Midsummer lies on this town like a plague: locusts now replaced by humidity, the bloodied Nile now an algae-covered rivulet struggling to find its terminus. Our choice is a simple one: to leave or to remain, to render the Spanish moss a memory or to pull it from trees, repeatedly. And this must be what
Between the Dragon and the Phoenix
Fire in the heart, fire in the sky, the sun just
a smallish smudge resting on the horizon
out beyond the reef that breaks the waves,
fiery sun that waits for no one. I was little more
than a child when my father explained
that the mongrel is stronger than the thoroughbred,
that I was splendidly blended, genetically engineered
for survival. I somehow forgot this, misplaced this,
time eroding my memory as it erodes everything.
But go ask someone else to write a poem about Time.
Out over the bay, the sun is rising, and I am running
out of time. Each and every year, on my birthday,
I wake to watch the sunrise. I am superstitious.
And today, as in years past, it is not my father
but my father’s father who comes to shout at me:
Whether you like it or not, you are a child of fire. You
descend from the Dragon, descend from the Phoenix.
Your blood is older than England, older than Castille.
Year after year, he says the same thing, this old man
dead long before I was born. So, I wake each year
on the day of my birth to watch the fire enter the sky
while being chastised by my dead grandfather.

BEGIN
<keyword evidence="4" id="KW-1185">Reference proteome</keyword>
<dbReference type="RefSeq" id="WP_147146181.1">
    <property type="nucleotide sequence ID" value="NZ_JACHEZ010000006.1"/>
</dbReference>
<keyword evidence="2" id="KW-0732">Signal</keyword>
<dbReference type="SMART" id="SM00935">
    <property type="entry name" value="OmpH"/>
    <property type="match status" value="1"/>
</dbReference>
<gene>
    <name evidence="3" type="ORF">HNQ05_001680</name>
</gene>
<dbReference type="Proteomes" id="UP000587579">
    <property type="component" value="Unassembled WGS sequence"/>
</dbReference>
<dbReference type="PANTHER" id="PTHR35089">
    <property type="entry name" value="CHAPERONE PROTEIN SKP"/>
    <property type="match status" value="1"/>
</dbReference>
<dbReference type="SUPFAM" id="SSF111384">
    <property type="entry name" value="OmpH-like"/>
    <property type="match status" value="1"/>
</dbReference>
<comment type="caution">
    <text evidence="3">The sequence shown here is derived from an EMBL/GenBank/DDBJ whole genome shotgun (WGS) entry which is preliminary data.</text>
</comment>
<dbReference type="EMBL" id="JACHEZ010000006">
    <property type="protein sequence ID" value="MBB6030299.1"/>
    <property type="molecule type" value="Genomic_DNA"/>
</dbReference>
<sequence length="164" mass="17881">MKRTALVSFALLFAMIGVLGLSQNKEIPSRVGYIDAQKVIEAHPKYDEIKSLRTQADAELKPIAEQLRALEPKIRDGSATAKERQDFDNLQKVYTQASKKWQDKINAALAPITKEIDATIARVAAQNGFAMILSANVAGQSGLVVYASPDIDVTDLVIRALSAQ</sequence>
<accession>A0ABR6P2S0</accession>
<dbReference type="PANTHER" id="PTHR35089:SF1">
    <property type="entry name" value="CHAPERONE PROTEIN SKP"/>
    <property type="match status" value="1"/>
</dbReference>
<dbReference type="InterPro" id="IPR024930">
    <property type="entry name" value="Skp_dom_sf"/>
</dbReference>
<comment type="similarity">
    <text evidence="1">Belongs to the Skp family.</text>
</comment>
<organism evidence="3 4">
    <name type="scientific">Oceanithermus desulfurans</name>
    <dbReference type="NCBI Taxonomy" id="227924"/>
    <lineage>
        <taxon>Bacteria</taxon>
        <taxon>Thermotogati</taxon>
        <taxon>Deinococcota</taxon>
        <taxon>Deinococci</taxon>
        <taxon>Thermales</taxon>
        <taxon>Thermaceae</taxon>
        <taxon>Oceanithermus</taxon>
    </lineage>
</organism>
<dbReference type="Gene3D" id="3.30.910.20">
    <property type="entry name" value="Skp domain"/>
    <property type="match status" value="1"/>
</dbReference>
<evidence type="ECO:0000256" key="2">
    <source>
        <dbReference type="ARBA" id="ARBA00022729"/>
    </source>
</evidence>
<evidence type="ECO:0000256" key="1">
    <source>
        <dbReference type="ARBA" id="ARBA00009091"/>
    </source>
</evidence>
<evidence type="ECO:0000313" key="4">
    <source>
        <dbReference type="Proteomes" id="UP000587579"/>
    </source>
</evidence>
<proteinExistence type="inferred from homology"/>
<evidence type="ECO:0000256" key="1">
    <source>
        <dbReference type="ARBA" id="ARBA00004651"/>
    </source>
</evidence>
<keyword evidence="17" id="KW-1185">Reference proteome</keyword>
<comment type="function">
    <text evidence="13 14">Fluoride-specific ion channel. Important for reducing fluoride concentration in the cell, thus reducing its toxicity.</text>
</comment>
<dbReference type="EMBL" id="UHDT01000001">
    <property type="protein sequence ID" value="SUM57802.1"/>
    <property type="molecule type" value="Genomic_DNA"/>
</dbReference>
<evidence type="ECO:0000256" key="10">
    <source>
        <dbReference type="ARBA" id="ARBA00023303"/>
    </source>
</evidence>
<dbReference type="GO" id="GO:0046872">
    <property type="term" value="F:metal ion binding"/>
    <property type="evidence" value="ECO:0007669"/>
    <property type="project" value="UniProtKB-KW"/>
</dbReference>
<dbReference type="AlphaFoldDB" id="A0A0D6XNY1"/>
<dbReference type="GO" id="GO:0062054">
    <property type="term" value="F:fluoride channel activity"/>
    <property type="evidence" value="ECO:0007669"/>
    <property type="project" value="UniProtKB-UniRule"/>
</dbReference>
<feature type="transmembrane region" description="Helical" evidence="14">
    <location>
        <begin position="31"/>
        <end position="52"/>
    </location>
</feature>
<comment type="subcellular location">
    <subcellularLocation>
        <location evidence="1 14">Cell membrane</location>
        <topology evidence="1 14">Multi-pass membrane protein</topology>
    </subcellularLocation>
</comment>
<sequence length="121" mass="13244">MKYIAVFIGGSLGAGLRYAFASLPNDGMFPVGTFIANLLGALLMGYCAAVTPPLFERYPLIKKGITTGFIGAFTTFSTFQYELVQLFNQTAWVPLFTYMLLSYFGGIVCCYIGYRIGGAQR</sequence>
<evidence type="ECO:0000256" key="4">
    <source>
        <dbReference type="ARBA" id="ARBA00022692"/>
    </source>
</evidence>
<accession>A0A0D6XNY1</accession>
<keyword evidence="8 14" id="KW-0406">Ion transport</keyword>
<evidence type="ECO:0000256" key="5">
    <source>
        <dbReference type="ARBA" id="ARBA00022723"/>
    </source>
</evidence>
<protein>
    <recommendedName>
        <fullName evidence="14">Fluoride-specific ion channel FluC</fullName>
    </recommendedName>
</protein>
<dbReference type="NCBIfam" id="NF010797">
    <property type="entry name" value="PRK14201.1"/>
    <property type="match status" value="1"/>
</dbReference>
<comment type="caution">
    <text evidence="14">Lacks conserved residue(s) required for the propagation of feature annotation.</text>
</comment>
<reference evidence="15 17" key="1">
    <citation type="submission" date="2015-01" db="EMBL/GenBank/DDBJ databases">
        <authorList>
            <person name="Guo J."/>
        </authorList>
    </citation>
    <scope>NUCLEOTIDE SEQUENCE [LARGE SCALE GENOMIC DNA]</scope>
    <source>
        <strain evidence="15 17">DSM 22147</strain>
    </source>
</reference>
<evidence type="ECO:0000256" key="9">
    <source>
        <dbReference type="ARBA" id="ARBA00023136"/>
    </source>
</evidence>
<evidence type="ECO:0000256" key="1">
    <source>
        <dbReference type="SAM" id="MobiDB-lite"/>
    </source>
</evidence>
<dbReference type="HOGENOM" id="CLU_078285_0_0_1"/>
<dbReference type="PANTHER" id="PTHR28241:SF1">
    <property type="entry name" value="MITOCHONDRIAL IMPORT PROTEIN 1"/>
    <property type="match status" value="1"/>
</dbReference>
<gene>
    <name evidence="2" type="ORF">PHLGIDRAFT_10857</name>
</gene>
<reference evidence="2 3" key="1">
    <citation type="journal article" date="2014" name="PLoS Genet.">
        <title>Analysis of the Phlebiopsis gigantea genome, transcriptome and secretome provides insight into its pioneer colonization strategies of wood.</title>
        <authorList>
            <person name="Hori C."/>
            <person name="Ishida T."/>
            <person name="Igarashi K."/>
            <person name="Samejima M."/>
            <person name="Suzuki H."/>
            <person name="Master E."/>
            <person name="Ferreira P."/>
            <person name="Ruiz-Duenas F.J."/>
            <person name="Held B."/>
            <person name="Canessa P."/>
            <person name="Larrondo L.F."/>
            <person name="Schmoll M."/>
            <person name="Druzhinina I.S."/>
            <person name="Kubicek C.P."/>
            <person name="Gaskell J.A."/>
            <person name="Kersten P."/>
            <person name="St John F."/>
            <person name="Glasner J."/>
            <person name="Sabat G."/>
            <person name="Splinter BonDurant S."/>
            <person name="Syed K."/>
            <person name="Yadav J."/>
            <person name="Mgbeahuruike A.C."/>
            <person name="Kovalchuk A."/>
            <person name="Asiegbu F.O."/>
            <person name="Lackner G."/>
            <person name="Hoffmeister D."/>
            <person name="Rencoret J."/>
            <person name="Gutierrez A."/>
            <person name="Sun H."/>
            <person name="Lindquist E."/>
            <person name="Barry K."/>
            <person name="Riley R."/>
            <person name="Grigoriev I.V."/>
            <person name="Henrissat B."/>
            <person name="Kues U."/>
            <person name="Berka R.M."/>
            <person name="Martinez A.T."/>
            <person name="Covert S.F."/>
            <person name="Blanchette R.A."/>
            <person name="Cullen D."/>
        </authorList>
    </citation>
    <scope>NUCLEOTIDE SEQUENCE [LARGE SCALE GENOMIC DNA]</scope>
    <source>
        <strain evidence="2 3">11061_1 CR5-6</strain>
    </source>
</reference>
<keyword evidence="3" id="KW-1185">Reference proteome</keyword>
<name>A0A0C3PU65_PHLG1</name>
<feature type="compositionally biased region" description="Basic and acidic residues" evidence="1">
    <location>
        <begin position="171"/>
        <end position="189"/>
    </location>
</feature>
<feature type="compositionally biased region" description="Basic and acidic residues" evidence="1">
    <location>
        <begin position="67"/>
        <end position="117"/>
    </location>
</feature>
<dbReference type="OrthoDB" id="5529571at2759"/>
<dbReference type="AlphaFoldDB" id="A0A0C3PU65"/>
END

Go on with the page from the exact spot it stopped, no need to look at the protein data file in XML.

Despite being a creature of fire, I stay near the water.
Why even try to avoid what can extinguish me?
There are times I can feel the fire flickering inside my frame.
The gulls are quarreling, the palm trees shimmering—
the world keeps spinning on its axis. Some say I have
nine lives. Others think me a machine. Neither is true.
The truth is rarely so conventional. Fire in my heart, fire
in my veins, I write this down for you and watch
as it goes up in flames. There are no paragraphs
wide enough to contain this fire, no stanzas
durable enough to house it. Blood of the Dragon,
blood of the Phoenix, I turn my head slowly
toward the East. I bow and call for another year.
I stand there and demand one more year.
C. Dale Young
C. Dale Young is the author of four poetry collections: The Halo (Four Way Books, 2016), Torn (Four Way Books, 2011), The Second Person (Four Way Books, 2007), and The Day Underneath the Day (Northwestern University Press, 2001).